Replaces: One price for one kilowatt hour, regardless of how much it costs the utility to produce.
Management Tool #2: Demand Response
With the Hyatt Regency Maui Resort & Spa as its first partner, the Maui Electric Co. has introduced a fast demand-response pilot program for commercial and industrial customers that pays businesses for turning off noncritical electrical functions for short periods of time to balance load. Currently, MECO sends a request to the Hyatt, which voluntarily scales back noncritical functions, like back-of-house air conditioning, for up to an hour. Other demand-response pilot programs in California and the United Kingdom are automated, but with an optional override. Eventually, Mikulina envisions an ultra-responsive smart grid that could manage load seamlessly and unnoticeably by turning off your exhaust fan or pool pump for a few minutes at a time.
Replaces: “Spinning reserve,” in which utilities burn fuel to keep a turbine spinning but unconnected, in case it is needed to absorb unexpected demand or shortfall of other energy sources – say when a big cloud blocks the sun and solar power output drops quickly.
Management Tool #3: Customer Control
Smart grids also put power in the hands of individuals. In New York City, Con Edison customers who want to walk into a cool house at the end of a broiling summer day can sign up for the CoolNYC program. Instead of leaving the A/C on all day, users get an app that can turn on their air conditioners when they are already homebound. Whole-home energy monitors like The Energy Detective, which provide instantaneous usage feedback, can also help energy end-users stay in the driver’s seat.
Replaces: One-way-information analog meters.
Partner Solar and Wind with Constant Renewables
Increasing storage capacity and managing demand can go a long way toward making wind and solar work with the grid, but, in the near term, Hawaii’s power supply needs a firm, dispatchable source of energy. It just doesn’t have to be fossil fuel. What renewables do we have plenty of?
Constant Renewable #1: Trash
On Oahu, the HPOWER waste-to-energy facility has been turning trash into power since 1990. Oahu’s Hawaiian Electric Co. has also contracted Honua Power to “gasify” some of the island’s waste. Gasification turns biomass waste (such as plant clippings) and other organic renewables into clean energy by producing a gaseous biofuel that can be burned to drive turbines. Honua claims this approach, which has been around for more than a century, will reduce environmental impact by 90 percent in comparison with typical plants burning fossil fuel.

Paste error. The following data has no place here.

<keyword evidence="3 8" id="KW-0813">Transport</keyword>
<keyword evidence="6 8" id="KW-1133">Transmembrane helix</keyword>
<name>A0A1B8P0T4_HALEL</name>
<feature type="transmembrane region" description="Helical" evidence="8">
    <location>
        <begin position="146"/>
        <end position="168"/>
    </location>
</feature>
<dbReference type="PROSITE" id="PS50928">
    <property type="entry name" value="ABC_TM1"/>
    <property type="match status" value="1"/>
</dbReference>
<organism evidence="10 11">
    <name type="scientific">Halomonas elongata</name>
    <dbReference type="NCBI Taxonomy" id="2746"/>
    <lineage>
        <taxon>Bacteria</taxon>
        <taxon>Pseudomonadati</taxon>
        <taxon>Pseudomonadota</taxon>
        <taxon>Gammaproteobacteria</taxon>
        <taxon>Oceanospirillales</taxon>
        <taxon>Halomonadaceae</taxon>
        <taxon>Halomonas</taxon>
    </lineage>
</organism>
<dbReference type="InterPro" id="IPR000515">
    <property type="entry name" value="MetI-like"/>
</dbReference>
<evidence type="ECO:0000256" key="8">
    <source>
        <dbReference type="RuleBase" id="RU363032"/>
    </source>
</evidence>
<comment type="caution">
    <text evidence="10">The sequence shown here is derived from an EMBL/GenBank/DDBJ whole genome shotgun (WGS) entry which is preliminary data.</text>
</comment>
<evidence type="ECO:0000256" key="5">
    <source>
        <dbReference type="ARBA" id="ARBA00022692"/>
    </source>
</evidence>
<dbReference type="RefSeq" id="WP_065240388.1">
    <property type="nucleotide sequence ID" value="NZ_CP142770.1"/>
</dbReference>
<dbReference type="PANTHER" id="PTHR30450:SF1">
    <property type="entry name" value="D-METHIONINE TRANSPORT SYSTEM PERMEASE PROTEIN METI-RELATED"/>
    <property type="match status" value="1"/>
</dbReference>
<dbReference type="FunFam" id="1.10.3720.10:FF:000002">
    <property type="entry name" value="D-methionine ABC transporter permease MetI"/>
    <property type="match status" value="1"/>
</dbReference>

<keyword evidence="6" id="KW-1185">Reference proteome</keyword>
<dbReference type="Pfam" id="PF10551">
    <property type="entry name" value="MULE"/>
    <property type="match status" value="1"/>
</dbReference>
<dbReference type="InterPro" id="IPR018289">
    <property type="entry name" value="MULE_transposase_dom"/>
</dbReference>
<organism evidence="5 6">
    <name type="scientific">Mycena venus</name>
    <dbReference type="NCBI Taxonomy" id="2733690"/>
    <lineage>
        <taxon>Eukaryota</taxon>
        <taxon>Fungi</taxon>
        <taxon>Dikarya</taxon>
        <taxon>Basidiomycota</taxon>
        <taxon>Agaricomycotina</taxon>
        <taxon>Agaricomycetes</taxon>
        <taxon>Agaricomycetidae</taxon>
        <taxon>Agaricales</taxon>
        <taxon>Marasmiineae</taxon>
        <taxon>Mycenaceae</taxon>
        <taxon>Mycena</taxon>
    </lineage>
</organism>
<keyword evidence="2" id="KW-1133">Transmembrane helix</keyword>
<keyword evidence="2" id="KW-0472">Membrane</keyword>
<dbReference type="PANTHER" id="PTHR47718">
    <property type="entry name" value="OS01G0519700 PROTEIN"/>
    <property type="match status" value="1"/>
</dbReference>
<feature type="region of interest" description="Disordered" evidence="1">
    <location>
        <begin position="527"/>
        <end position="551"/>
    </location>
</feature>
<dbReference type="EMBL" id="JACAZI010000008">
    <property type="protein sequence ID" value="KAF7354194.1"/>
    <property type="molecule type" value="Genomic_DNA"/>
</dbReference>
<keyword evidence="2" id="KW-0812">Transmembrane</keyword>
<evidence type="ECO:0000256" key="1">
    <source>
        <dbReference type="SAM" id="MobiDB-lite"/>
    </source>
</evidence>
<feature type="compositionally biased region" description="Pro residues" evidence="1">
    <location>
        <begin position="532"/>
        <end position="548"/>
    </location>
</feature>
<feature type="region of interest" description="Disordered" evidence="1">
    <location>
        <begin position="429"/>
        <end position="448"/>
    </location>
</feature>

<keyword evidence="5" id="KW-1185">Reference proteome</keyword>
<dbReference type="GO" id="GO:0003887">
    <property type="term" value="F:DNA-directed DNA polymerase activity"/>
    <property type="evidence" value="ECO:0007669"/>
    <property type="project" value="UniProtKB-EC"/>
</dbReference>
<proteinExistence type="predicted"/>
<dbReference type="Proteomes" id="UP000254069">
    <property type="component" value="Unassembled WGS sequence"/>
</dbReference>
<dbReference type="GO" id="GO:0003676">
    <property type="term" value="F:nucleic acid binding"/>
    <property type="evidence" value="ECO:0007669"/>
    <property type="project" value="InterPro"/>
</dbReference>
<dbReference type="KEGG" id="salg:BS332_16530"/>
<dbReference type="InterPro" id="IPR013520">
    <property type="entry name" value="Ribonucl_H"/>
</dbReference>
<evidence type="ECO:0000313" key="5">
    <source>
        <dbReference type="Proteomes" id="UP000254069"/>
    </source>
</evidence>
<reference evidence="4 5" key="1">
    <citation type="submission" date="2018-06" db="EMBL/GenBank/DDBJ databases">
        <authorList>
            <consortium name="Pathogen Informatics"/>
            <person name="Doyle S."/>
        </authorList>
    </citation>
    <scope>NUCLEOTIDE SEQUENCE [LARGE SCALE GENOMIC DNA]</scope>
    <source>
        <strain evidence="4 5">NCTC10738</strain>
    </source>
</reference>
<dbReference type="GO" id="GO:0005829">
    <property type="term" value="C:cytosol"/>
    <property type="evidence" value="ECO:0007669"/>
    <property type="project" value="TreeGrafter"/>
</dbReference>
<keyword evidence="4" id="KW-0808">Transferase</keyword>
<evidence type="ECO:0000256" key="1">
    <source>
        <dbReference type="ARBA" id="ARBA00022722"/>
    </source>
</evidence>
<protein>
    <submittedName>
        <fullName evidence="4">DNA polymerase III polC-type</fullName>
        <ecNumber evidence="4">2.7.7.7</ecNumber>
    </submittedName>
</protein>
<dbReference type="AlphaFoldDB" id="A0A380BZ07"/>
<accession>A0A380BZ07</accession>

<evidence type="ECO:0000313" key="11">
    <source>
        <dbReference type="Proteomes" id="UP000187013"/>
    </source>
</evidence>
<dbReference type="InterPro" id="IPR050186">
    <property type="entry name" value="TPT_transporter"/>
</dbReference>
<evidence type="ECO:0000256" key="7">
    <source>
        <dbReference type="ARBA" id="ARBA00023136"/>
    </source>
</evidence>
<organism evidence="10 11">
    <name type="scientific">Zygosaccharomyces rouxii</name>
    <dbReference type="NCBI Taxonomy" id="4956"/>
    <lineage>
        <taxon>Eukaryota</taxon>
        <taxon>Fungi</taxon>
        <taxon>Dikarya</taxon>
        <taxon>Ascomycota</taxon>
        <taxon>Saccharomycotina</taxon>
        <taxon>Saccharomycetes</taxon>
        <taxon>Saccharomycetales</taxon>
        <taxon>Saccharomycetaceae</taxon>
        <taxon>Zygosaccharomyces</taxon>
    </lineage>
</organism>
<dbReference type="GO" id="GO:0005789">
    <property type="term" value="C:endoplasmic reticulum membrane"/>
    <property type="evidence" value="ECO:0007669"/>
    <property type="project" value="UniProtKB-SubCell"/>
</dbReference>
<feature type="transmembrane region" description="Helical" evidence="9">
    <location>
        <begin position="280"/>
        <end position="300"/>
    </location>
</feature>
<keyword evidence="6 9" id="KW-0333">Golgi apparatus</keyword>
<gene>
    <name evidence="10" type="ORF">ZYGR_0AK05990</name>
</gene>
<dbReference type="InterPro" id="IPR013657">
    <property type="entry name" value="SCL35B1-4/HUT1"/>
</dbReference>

Pro: Kills two birds with one stone, removing methane-producing waste from the island system and producing energy.
Con: Burning trash directly (HPOWER) still adds significantly to pollution, and supplies of waste biomass are limited. HECO says Honua’s facility is not yet completed.
Constant Renewable #2: Trees and Other Biofuels
There are many biofuel projects going on in Hawaii, but the Kauai Island Utility Cooperative is betting big on wood, mankind’s original source of renewable energy. KIUC has contracted with Green Energy Team LLC to buy power produced from a plant that will convert biomass (trees) into electricity. A German corporation, Standardkessel, is slated to build the plant near Koloa using technologies that Eric Knutzen of the Green Energy Team says will reduce nitrogen oxides by 80 percent and sulfur oxides by 66 percent versus the current diesel fuel power plant, which will be dialed down as the new plant comes online. According to Knutzen, invasive albizia trees will be cleared from 2,000 acres on Kauai and replaced with fast-growing, noninvasive tropical hardwoods approved by the state Department of Land and Natural Resources. Both cleared albizia and the planted hardwoods will be used in the closed-loop biomass-to-energy plant, which, when operational, will be the first such facility in the U.S.
Knutzen says the CO2 absorbed by the trees as they grow will offset the carbon emitted during burning, for a carbon-neutral process.
Pro: Cleaner, cheaper firm power. Knutzen says the state’s consumer advocate found that the plant would save KIUC’s customers between $5.5 million and $20 million dollars per year.
Con: Growing trees for fuel is land greedy and climate specific. Workable for Kauai; harder for Oahu.
Constant Renewable #3: Geothermal
Hawaii Island’s Hawaii Electric Light Co. supplies its customers with more than 30 percent renewable energy, the highest percentage in the state by far, in large part thanks to the energy produced by Puna Geothermal Venture. Right now, geothermal-generated electricity is confined to Hawaii Island, but, in March 2012, a bill passed by the state Legislature laid the regulatory framework for undersea cables that would allow islands to share power.
Pro: The “holy grail” of 21st-century energy is a “cheap, firm, dispatchable, renewable resource,” says Blue Planet’s program director, Richard Wallsgrove, and geothermal energy can be all of those things.
Con: Great for Hawaii Island; for the rest of us, geothermal will take longer and cost more.
“We have a huge opportunity to truly make Hawaii a global leader in something that is the generational challenge,” says Mikulina, of Blue Planet Foundation. Colton Ching, VP of energy delivery at HECO, agrees: “The solutions here (in Hawaii) are more easily identifiable. And (unlike on the mainland) we’re all on the same side of the table, saying ‘Yeah, we should do this. Let’s find a way to make it happen.’”